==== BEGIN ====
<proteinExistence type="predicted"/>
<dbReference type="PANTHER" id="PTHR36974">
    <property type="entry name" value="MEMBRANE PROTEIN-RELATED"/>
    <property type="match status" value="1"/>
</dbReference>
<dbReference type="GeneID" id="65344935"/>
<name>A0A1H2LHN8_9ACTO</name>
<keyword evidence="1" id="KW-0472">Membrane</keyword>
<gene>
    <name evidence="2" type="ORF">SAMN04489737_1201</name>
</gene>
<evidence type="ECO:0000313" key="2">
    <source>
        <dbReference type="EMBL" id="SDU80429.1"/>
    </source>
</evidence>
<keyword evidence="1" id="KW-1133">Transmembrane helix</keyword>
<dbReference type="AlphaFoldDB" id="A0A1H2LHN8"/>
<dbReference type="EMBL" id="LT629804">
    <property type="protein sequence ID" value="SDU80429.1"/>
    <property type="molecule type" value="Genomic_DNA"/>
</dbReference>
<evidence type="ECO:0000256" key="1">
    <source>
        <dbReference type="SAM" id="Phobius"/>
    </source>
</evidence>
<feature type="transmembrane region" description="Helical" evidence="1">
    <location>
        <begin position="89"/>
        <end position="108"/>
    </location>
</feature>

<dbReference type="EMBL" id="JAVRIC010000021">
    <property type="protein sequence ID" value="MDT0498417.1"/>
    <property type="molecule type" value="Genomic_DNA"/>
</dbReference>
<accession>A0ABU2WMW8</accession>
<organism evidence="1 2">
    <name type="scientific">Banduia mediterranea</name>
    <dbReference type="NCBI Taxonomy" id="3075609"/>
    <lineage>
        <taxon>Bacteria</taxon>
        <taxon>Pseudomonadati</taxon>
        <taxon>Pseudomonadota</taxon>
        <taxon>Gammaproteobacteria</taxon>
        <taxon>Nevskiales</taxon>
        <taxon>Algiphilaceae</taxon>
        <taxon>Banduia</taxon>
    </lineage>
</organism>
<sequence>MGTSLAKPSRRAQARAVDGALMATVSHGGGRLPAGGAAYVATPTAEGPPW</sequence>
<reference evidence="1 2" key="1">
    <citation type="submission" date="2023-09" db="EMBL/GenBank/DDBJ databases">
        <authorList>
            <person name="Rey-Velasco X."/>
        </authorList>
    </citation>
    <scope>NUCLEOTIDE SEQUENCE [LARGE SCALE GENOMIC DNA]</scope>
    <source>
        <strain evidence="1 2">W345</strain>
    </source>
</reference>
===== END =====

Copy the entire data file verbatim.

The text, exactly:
<proteinExistence type="predicted"/>
<dbReference type="PANTHER" id="PTHR36974">
    <property type="entry name" value="MEMBRANE PROTEIN-RELATED"/>
    <property type="match status" value="1"/>
</dbReference>
<dbReference type="GeneID" id="65344935"/>
<name>A0A1H2LHN8_9ACTO</name>
<keyword evidence="1" id="KW-0472">Membrane</keyword>
<gene>
    <name evidence="2" type="ORF">SAMN04489737_1201</name>
</gene>
<evidence type="ECO:0000313" key="2">
    <source>
        <dbReference type="EMBL" id="SDU80429.1"/>
    </source>
</evidence>
<keyword evidence="1" id="KW-1133">Transmembrane helix</keyword>
<dbReference type="AlphaFoldDB" id="A0A1H2LHN8"/>
<dbReference type="EMBL" id="LT629804">
    <property type="protein sequence ID" value="SDU80429.1"/>
    <property type="molecule type" value="Genomic_DNA"/>
</dbReference>
<evidence type="ECO:0000256" key="1">
    <source>
        <dbReference type="SAM" id="Phobius"/>
    </source>
</evidence>
<feature type="transmembrane region" description="Helical" evidence="1">
    <location>
        <begin position="89"/>
        <end position="108"/>
    </location>
</feature>

<dbReference type="EMBL" id="JAVRIC010000021">
    <property type="protein sequence ID" value="MDT0498417.1"/>
    <property type="molecule type" value="Genomic_DNA"/>
</dbReference>
<accession>A0ABU2WMW8</accession>
<organism evidence="1 2">
    <name type="scientific">Banduia mediterranea</name>
    <dbReference type="NCBI Taxonomy" id="3075609"/>
    <lineage>
        <taxon>Bacteria</taxon>
        <taxon>Pseudomonadati</taxon>
        <taxon>Pseudomonadota</taxon>
        <taxon>Gammaproteobacteria</taxon>
        <taxon>Nevskiales</taxon>
        <taxon>Algiphilaceae</taxon>
        <taxon>Banduia</taxon>
    </lineage>
</organism>
<sequence>MGTSLAKPSRRAQARAVDGALMATVSHGGGRLPAGGAAYVATPTAEGPPW</sequence>
<reference evidence="1 2" key="1">
    <citation type="submission" date="2023-09" db="EMBL/GenBank/DDBJ databases">
        <authorList>
            <person name="Rey-Velasco X."/>
        </authorList>
    </citation>
    <scope>NUCLEOTIDE SEQUENCE [LARGE SCALE GENOMIC DNA]</scope>
    <source>
        <strain evidence="1 2">W345</strain>
    </source>
</reference>